"People hate advertising," Joana Codes, former Chief Content Officer of Hearst Magazine, stated at the Advertising Week Conference in New York in 2019. Over the last few years, the demands placed on advertisements have changed significantly and have grown into a complex, multifaceted construct. The princile of the shotgun approach has long since become obsolete. Instead, the focus is now on meticulous targeting and a personal buying experience.
A study from the year 2019 by Outbrain shows that online advertising achieves high engagement rates when it gives consumers a sense of added value, personal relevance and engaging content. More than half of the respondents also stated that they would in principle skip advertisements that they found annoying. In addition, branded content loses more and more credibility. The latest Nielsen Consumer Trust Index shows that 92 percent of consumers trust content from other customers more than traditional advertising. A strong 81 percent also stated that social media posts by other consumers influence their purchasing decisions.
"Consumers have always exchanged opinions about products. Today, this no longer happens only at the garden fence, but also increasingly via social media. Brands can benefit from this", says squarelovin CEO and Co-Founder Benedict Stoehr. Because organic content published voluntarily and unpaid by customers offers exactly the level of credibility and personality that classic branded content lacks.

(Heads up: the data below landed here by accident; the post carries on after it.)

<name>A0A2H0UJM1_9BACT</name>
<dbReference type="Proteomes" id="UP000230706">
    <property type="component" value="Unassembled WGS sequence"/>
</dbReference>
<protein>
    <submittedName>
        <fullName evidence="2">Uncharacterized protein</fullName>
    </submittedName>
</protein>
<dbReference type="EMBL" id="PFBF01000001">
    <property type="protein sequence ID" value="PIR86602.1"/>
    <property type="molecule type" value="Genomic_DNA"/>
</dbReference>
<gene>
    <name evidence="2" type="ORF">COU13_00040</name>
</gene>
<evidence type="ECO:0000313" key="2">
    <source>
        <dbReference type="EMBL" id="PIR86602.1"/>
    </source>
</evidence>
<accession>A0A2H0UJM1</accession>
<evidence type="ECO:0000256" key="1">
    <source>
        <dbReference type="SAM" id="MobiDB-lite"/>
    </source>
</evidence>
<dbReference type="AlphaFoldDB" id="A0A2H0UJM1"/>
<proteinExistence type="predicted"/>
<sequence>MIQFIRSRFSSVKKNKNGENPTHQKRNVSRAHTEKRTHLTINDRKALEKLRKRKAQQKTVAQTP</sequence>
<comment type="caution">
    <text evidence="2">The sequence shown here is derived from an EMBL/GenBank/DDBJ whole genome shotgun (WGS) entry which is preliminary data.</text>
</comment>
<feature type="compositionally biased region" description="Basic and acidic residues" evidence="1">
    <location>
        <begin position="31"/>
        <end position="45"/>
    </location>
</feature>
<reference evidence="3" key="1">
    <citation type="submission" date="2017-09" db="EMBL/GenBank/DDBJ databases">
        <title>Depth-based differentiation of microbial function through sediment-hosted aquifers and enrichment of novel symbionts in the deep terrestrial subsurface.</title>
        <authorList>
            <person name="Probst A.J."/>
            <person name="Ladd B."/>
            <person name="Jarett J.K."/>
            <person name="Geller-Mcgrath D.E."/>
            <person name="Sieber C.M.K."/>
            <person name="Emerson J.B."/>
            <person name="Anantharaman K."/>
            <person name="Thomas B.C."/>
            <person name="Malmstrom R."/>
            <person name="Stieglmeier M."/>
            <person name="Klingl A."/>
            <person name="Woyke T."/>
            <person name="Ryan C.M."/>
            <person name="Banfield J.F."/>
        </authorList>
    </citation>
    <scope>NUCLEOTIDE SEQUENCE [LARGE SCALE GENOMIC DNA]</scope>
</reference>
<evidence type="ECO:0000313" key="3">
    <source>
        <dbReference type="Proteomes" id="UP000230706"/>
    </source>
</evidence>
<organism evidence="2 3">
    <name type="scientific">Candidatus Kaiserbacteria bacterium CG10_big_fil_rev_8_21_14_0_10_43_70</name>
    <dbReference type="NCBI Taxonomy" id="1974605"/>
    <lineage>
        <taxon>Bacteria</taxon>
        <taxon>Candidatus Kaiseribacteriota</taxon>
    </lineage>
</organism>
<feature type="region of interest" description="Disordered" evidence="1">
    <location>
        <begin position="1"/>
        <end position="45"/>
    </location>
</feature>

Such user-generated content (UGC) has been finding its way into more and more marketing concepts across industries for several years. The reasons for this are as varied as the content of the customers themselves.
Sporting goods only really come into their own when they can be seen in action. Many manufacturers therefore advertise with professional action shots of competitive athletes, who have fighting spirit and motivation almost written all over their faces. While this type of advertising can be quite impressive and inspiring, it is rarely close to the reality of the target group.
User-generated content, on the other hand, is just as diverse as the customer base of a brand itself and, with authentic impressions from everyday life, offers a significantly higher identification potential and level of inspiration for new customers.
Unlike a campaign fotoshooting, which is often limited to no more than a handful of models, user-generated content can offer a multitude of impressions on one and the same product - to a wide variety of customers, in a wide range of situations, in the most diverse weather conditions.
"UGC enables us to authentically present our brand to customers themselves as brand ambassadors. The pictures and videos are an emotional way of recommending the site, which we are happy to present on our website," says Maximilian Schwartz, Content Manager of Jack Wolfskin. The outdoor brand has been using user-generated content in digital marketing since 2017 and thus underlines the motto "at home outside".